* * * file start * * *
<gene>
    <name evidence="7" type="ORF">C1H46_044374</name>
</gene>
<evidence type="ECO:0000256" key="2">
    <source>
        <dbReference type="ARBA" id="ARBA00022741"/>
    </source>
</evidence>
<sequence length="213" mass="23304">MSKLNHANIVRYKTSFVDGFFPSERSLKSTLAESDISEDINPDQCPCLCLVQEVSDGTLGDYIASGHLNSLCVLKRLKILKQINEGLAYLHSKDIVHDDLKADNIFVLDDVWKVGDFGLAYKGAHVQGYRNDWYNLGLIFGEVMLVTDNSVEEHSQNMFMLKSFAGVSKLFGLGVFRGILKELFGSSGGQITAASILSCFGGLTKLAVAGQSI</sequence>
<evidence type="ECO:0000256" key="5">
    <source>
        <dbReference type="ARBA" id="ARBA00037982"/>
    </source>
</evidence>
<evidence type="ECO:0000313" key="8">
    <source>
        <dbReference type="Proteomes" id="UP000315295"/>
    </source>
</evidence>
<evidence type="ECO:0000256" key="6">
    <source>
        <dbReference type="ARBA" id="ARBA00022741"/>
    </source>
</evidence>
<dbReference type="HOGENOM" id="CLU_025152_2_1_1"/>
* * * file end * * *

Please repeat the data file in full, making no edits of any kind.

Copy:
<gene>
    <name evidence="7" type="ORF">C1H46_044374</name>
</gene>
<evidence type="ECO:0000256" key="2">
    <source>
        <dbReference type="ARBA" id="ARBA00022741"/>
    </source>
</evidence>
<sequence length="213" mass="23304">MSKLNHANIVRYKTSFVDGFFPSERSLKSTLAESDISEDINPDQCPCLCLVQEVSDGTLGDYIASGHLNSLCVLKRLKILKQINEGLAYLHSKDIVHDDLKADNIFVLDDVWKVGDFGLAYKGAHVQGYRNDWYNLGLIFGEVMLVTDNSVEEHSQNMFMLKSFAGVSKLFGLGVFRGILKELFGSSGGQITAASILSCFGGLTKLAVAGQSI</sequence>
<evidence type="ECO:0000256" key="5">
    <source>
        <dbReference type="ARBA" id="ARBA00037982"/>
    </source>
</evidence>
<evidence type="ECO:0000313" key="8">
    <source>
        <dbReference type="Proteomes" id="UP000315295"/>
    </source>
</evidence>
<evidence type="ECO:0000256" key="6">
    <source>
        <dbReference type="ARBA" id="ARBA00022741"/>
    </source>
</evidence>
<dbReference type="HOGENOM" id="CLU_025152_2_1_1"/>